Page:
A new study by an international team of astronomers reveals that four Earth-sized planets orbit the nearest sun-like star, tau Ceti, which is about 12 light years away and visible to the naked eye. These planets have masses as low as 1.7 Earth mass, making them among the smallest planets ever detected around nearby sun-like stars. Two of them are super-Earths located in the habitable zone of the star, meaning they could support liquid surface water. The planets were detected by observing the wobbles in the movement of tau Ceti.
This required techniques sensitive enough to detect variations in the movement of the star as small as 30 centimeters per second. "We are now finally crossing a threshold where, through very sophisticated modeling of large combined data sets from multiple independent observers, we can disentangle the noise due to stellar surface activity from the very tiny signals generated by the gravitational tugs from Earth-sized orbiting planets," said coauthor Steven Vogt, professor of astronomy and astrophysics at UC Santa Cruz.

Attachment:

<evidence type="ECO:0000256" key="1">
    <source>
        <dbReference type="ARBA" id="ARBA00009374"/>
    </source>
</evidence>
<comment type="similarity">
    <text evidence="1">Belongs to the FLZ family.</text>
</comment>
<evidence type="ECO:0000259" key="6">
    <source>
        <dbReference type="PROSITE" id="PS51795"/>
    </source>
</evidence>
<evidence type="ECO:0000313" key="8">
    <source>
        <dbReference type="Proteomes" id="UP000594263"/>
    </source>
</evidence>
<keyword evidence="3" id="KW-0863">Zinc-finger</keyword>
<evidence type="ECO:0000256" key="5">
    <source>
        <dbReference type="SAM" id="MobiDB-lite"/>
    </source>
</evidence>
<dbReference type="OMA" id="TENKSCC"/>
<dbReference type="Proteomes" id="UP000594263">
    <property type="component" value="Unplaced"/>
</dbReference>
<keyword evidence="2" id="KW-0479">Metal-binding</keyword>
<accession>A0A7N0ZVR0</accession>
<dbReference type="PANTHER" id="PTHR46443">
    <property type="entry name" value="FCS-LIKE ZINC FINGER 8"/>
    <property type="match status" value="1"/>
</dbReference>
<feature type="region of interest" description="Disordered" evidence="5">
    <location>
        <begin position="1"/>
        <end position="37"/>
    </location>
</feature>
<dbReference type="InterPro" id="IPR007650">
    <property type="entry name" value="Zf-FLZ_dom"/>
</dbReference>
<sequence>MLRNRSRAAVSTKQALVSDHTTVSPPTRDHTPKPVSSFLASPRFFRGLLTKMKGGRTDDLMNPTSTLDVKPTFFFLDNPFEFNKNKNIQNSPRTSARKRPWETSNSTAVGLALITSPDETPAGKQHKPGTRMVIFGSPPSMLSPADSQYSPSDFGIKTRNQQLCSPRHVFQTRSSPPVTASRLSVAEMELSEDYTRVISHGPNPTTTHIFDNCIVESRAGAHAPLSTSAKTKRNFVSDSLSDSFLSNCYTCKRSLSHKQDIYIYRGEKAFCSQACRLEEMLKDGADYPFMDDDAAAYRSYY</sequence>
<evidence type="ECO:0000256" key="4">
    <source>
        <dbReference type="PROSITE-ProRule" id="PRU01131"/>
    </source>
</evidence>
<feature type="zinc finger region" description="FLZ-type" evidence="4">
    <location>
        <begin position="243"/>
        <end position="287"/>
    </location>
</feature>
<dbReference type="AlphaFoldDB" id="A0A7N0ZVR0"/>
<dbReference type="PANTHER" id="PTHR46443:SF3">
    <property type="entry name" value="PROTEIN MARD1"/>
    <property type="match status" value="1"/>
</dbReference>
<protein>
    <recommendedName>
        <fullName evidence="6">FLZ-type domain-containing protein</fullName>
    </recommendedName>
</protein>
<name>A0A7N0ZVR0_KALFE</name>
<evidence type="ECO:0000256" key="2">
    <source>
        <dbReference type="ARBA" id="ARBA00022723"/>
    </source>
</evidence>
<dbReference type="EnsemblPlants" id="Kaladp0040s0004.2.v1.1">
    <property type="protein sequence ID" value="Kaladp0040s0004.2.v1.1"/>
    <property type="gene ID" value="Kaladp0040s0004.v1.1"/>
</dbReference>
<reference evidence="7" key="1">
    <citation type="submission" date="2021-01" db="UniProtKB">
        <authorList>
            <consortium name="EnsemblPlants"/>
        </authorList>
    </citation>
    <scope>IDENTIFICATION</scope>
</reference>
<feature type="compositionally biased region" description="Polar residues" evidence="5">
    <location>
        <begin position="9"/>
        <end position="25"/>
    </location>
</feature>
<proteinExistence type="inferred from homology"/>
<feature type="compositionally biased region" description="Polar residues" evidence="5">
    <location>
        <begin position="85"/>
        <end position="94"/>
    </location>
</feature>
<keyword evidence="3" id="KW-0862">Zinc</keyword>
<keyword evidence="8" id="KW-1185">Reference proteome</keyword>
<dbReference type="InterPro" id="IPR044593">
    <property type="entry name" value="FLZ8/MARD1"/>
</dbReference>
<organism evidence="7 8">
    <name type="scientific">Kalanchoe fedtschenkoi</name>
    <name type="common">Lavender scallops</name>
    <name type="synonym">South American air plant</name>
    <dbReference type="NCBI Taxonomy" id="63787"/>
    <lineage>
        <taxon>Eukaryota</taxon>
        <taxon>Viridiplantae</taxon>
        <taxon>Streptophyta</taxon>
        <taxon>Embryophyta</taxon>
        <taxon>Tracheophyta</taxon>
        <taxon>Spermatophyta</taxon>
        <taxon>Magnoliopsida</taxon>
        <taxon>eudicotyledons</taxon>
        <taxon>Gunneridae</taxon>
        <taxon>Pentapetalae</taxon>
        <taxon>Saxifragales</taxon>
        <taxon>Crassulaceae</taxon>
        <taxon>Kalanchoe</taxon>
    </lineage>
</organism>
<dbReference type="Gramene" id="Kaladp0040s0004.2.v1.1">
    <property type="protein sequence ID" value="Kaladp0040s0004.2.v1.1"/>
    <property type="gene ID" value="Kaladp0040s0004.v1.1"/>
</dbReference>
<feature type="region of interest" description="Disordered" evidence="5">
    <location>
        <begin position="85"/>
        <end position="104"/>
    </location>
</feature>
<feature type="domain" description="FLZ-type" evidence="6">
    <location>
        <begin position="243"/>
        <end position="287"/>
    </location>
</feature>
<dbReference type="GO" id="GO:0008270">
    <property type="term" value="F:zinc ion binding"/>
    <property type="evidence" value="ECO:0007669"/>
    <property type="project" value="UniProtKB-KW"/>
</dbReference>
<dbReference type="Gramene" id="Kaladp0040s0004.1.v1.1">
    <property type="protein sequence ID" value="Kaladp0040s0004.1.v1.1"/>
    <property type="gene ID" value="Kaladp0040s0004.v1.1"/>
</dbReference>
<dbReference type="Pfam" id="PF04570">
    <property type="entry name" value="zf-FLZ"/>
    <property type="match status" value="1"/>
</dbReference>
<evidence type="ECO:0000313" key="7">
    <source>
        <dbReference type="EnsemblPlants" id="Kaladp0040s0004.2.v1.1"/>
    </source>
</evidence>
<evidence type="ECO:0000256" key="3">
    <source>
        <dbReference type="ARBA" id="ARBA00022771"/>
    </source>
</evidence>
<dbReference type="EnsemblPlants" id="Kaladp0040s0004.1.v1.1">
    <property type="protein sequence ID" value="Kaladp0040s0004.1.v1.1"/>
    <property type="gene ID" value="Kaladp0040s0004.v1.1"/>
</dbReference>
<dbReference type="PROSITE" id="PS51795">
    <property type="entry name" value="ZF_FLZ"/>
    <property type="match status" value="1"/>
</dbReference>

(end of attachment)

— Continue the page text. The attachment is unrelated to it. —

According to lead author Fabo Feng of the University of Hertfordshire, UK, the researchers are getting tantalizingly close to the 10-centimeter-per-second limit required for detecting Earth analogs. "Our detection of such weak wobbles is a milestone in the search for Earth analogs and the understanding of the Earth's habitability through comparison with these analogs," Feng said. "We have introduced new methods to remove the noise in the data in order to reveal the weak planetary signals."
The outer two planets around tau Ceti are likely to be candidate habitable worlds.
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